Asher has been a visiting professor in linguistics at Universite Paris VII (Jussieu) in Paris, France, and a visiting professor in computer science at Universite Paul Sabatier in Toulouse, France. He also has been a visiting associate professor at Institut fuer Maschinellesprachverarbeitung in Universitaet Stuttgart and University of Tuebingen, both in Germany. He has been a professor in the linguistics department, and is currently a professor in the philosophy department, at The University of Texas.

Asher has taught philosophy courses in English, French, and German. His publications include the books Reference to Abstract Objects in Discourse: A Philosophical Semantics for Natural Language Metaphysics and Logics of Conversation, as well as numerous scholarly articles. He has served on numerous committees and editorial boards and has presented public lectures in America and Europe.

James Manos Jr. '77

James Manos Jr. has had an extensive career in film and television. He is the winner of an Emmy Award for Outstanding Writing for a Drama Series for his episode of The Sopranos, titled "College." He completed two seasons as consulting producer on The Shield and wrote and produced Dexter, the successful one-hour drama, now in its second season on Showtime.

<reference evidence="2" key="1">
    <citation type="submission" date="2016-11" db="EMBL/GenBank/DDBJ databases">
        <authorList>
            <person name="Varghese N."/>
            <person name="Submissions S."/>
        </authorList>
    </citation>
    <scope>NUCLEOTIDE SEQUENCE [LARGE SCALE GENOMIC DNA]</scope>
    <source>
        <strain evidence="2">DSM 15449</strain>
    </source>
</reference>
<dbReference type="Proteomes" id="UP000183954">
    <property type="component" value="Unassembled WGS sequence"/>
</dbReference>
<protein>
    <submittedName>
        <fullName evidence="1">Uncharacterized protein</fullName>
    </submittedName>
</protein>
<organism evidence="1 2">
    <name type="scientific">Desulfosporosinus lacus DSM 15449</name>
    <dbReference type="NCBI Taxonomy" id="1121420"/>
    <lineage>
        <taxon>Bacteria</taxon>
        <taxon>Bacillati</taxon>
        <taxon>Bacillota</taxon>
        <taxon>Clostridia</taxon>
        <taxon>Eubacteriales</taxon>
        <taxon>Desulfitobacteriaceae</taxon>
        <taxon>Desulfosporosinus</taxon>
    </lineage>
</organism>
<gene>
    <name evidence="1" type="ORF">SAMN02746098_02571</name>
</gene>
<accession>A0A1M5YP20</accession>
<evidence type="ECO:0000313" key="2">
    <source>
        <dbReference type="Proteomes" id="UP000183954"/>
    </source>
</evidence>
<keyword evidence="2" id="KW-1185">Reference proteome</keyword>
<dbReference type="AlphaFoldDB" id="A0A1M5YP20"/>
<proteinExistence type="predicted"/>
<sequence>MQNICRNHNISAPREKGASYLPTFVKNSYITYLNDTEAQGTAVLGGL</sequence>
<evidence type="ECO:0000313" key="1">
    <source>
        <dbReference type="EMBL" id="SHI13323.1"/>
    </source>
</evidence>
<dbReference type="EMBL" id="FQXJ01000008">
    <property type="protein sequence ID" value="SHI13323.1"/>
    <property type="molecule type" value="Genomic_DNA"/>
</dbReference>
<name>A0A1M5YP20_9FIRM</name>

Manos recently wrote two feature comedies for New Line Cinema based on his pitches, The Michael Pellegrino Project and The Untitled Marine Ballet Project, which is slated to go into production shortly. His previous feature film works include The Angel of Death, a detective thriller for Spyglass Entertainment, and a black comedy about divorce for Bel Air Entertainment. He has also written two independent features, The Misconception and The Slow and Complete Decompensation of Jim Manos, which he is slated to direct.